Once SSH is running on the windows machine and you have PowerCLI installed, you are all set.

Go back to your non-windows machine in my case its a MBP running Lion 10.7.3.

  • Start terminal
  • type “ssh username@ip/hostname” username is the same user that has ssh access and ip/hostname is of the one where you have PowerCLI and SSH server running
  • You will be prompted for password, go ahead and enter that in
  • You will now be looking at the command prompt of your windows box (yoohooo!)
  • Remember I had you copy the PowerCLI shortcut to the root of C? Now go to the root of C and execute the shortcut to look at your fresh PowerCLI prompt on your non-windows machine

  • Once you run the above file, you will be sitting at the PowerCLI prompt where you can make your connection to the vCenter

  • One thing that I wanted to point out. I created a local user on my windows machine that had SSH access. This local user did not have access to vCenter. Because of this I think, when I ran Connect-VIServer vCenterServerName, nothing happened. I had at least hoped for a login prompt but nothing. So I ended up supplying the credentials in the command line and that worked.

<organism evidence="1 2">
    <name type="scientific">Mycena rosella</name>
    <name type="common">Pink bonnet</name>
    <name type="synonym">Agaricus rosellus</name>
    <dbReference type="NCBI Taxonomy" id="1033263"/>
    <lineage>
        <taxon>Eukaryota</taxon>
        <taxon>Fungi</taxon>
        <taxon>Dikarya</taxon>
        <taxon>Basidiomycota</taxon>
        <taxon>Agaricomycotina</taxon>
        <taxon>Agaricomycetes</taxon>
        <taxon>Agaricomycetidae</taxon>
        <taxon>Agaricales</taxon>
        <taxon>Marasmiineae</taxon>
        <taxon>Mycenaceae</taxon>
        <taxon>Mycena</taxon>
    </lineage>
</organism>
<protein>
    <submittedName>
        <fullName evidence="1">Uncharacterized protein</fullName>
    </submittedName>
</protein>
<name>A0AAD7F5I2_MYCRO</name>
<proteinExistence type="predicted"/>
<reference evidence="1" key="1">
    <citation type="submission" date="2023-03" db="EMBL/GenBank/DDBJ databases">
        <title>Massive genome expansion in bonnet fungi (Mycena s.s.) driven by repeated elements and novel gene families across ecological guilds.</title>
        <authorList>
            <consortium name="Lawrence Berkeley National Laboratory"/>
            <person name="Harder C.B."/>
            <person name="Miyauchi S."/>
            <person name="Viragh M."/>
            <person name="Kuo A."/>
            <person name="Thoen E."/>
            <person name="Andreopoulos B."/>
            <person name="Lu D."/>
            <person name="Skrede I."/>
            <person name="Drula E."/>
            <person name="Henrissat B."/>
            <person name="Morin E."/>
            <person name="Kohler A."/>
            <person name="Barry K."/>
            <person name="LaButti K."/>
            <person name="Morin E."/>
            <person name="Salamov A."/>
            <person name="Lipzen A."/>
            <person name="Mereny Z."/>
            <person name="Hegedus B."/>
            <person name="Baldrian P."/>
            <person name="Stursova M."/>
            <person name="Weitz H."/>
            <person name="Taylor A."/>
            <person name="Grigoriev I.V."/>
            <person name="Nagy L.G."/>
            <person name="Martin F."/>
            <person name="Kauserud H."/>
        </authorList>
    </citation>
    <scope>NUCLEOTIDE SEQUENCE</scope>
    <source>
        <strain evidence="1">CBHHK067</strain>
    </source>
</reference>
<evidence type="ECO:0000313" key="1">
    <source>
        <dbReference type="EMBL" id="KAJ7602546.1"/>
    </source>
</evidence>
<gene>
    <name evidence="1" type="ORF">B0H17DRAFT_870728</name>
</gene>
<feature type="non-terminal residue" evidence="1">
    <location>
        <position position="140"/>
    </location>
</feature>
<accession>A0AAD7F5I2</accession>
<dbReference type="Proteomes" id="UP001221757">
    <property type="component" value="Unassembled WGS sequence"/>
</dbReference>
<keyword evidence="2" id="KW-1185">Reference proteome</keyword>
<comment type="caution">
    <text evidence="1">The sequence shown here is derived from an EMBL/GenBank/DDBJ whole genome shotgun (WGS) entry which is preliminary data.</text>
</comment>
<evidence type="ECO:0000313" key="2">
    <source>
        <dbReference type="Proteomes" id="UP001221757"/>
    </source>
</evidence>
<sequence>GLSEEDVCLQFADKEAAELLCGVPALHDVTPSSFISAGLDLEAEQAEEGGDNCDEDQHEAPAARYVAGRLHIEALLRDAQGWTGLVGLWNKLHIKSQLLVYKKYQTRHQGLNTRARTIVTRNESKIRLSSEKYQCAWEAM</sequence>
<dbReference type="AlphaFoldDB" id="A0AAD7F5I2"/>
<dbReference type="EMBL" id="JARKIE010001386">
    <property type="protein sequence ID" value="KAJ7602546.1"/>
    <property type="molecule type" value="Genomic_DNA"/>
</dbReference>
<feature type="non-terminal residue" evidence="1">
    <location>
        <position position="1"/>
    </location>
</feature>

Connect-VIServer vCenterServerName -User YourvCenterUsername -Password YourPassword

  • What’s next? Well run all your PwerCLI commands from your non-windows machine. Technically you are still running it on Windows because you have SSHed into your windows box, but port 3389 can go away now as port 22 will do the job 🙂

Again, please keep in mind that this is really a do it at your own risk sort of thing. If you decide to by cowboyish, thats your own decision not mine. I will probably let this setup run for sometime in my lab to see if I find any caveats.